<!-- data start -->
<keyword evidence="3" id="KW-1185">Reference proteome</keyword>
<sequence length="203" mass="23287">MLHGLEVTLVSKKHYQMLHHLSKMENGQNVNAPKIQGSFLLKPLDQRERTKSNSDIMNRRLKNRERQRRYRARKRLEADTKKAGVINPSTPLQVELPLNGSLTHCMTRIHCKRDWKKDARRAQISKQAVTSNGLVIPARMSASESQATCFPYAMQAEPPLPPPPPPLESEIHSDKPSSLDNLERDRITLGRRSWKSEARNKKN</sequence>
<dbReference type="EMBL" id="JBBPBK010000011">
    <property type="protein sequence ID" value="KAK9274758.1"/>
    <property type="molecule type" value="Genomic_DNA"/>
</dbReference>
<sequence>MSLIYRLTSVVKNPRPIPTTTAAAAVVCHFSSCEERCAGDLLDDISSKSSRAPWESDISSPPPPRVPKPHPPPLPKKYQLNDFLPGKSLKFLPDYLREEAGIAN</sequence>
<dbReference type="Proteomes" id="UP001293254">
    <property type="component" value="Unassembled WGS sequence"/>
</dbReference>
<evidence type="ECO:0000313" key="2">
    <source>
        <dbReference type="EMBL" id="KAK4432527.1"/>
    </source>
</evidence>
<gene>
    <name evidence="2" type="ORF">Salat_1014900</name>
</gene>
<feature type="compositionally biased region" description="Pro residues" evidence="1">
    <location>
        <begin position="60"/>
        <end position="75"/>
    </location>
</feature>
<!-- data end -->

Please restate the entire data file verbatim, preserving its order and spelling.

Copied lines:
<keyword evidence="3" id="KW-1185">Reference proteome</keyword>
<sequence length="203" mass="23287">MLHGLEVTLVSKKHYQMLHHLSKMENGQNVNAPKIQGSFLLKPLDQRERTKSNSDIMNRRLKNRERQRRYRARKRLEADTKKAGVINPSTPLQVELPLNGSLTHCMTRIHCKRDWKKDARRAQISKQAVTSNGLVIPARMSASESQATCFPYAMQAEPPLPPPPPPLESEIHSDKPSSLDNLERDRITLGRRSWKSEARNKKN</sequence>
<dbReference type="EMBL" id="JBBPBK010000011">
    <property type="protein sequence ID" value="KAK9274758.1"/>
    <property type="molecule type" value="Genomic_DNA"/>
</dbReference>
<sequence>MSLIYRLTSVVKNPRPIPTTTAAAAVVCHFSSCEERCAGDLLDDISSKSSRAPWESDISSPPPPRVPKPHPPPLPKKYQLNDFLPGKSLKFLPDYLREEAGIAN</sequence>
<dbReference type="Proteomes" id="UP001293254">
    <property type="component" value="Unassembled WGS sequence"/>
</dbReference>
<evidence type="ECO:0000313" key="2">
    <source>
        <dbReference type="EMBL" id="KAK4432527.1"/>
    </source>
</evidence>
<gene>
    <name evidence="2" type="ORF">Salat_1014900</name>
</gene>
<feature type="compositionally biased region" description="Pro residues" evidence="1">
    <location>
        <begin position="60"/>
        <end position="75"/>
    </location>
</feature>